Disotto, the latest addition to Highwood’s restaurant row, is a warm, cozy enclave offering exquisite, authentic takes on Italian classics constructed with ingredients, all made in house.
It’s like walking into a rustic Italian wine cellar, the walls evoke an old-world workmanship of stacked irregular stones and a red brick ceiling all decoratively weeping mortar. The lighting is kept at a soft glow. The entrance is wallpapered with the deconstructed sides of wine crates and an array of copper stovetop coffee pots are on display. The marble tabletops are covered with a torn-off table-sized placemat of brown paper, signaling this is one of those great places that likes their Italian food a little messy. Each of the booths at the back wall has a wall plate outlet mounted above the table surrounded by the stonework. It’s such an odd, wonderful, grandfathered-construction kind of detail—and excellent for the folks who want to charge their phone over dinner.
All it took was one bite of their table bread to tell us we were in for a great night. It’s a thick slice of warm focaccia bread sprinkled with a dusting of Parmesan cheese. Spongy air pockets in the bread serve as the perfect vessels for the bowl of dipping sauce made of olive oil, herbs, garlic slices, red pepper, and yellow tomato. It’s so rich and satisfying with a sharp, salty sting.
We dove into the Antipasti menu with the Brussels Sprouts, blackened and carrying a hint of balsamic sweetness. They share a serving dish with crisp tangles of prosciutto fried to a deep bacon flavor, combining with the sprouts in a wood smokiness. Sliced Calabrian chilies at the bottom of the bowl inject a hit of spiciness. Perched on top is a fried egg. When you cut into it, the yolk runs down over everything creating a clientele-triggered sauce element. This aspect of dining, asking the eater to activate the yolk and complete the dish is brilliant. It focuses your mind on all of the elements of the dish and how their flavors combine to create your meal.
That subtle trick of diner engagement continued with the Focaccia di Recco, an Italian flatbread stuffed with cow’s milk cheese and sprinkled with sea salt, also from the Antipasti menu. The flatbread is delivered on a wooden cutting board and comes with a small butter dish filled with a segment of honeycomb. The rich melted cheese inside the flatbread oozes wonderfully as soon as you bite into it, but it’s when you cut a slice of honeycomb and let it melt over the top that the dish really sings. The sweetness of the honey teases out the saltiness of the cheese, and against the slightly fire-blackened, cracker-crisp crust at the edge, the effect is ambrosial. It arrives at the table blisteringly hot, but try to get to the flavors before it cools too much, they’re at their best when everything is melting together.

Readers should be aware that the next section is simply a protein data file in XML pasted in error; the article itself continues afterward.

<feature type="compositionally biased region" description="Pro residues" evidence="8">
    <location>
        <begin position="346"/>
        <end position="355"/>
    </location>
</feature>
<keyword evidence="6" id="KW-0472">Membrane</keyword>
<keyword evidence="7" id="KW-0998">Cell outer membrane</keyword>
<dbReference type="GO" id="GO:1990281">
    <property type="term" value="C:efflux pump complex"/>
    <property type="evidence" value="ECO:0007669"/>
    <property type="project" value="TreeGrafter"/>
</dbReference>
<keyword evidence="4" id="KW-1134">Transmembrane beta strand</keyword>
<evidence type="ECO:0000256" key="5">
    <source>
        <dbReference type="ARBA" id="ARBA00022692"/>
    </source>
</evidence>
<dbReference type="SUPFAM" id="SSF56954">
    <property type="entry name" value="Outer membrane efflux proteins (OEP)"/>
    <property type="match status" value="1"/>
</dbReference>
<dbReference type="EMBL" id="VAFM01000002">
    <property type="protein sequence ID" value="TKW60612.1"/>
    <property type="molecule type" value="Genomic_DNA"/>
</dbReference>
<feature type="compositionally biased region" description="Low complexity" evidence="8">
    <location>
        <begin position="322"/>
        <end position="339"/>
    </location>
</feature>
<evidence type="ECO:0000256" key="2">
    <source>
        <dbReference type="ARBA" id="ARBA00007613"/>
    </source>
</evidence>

We continued the wood-fired trend with the most unique offering from their Pizze (the Italian plural of pizza) menu. The Ricotta, butternut squash, pumpkin seed pesto, prosciutto, 9 year aged balsamic pizza gets rid of tomato sauce and leans into a lot of robust, autumnal flavors. The crisp, thin crust is covered in a base of olive oil that leads the flavor alongside the pads of ricotta cheese and incredible pepita pesto sauce ribboning across the top. A butternut squash puree contributes a thread of creamy sweetness and tissue thin strips of prosciutto stretch across each slice. It’s a very tasty, very filling flatbread for two.
Further embracing the authenticity, we went for the very large, house made Pappardelle noodles from the Pasta menu. Disotto makes all of their pastas from scratch. The Pappardelle were coiled inside bowls with large floral detailing, the kind you’d find in grandma’s kitchen—if grandma made everything in house with the highest quality ingredients. The noodles had just the right level of al dente bite and were covered with a mild Bolognese meat sauce, herbs, and, upon request, fresh shaved Parmesan cheese.
The dessert menu continues the parade of tempting European options, and we were almost wooed by the Torta Bacio, a chocolate-hazelnut mousse with a white chocolate center. In the end, though, we couldn’t escape the pull of the Bombolini, Italian doughnuts, bigger than the average doughnut hole, piping hot from the fryer and rolled in white sugar. They’re served with two dipping sauces, a smooth chocolate sauce and a mixed berry fruit preserve. Both sauces are decadently delicious, even more so when combined. However, deep in the fried dough, you’ll find an intriguing hint of citrus that makes the Bombolini stand on their own without any sauce at all.
Disotto is located at 310 Green Bay Road in Highwood, 224-765-9490, disottoitalian.com.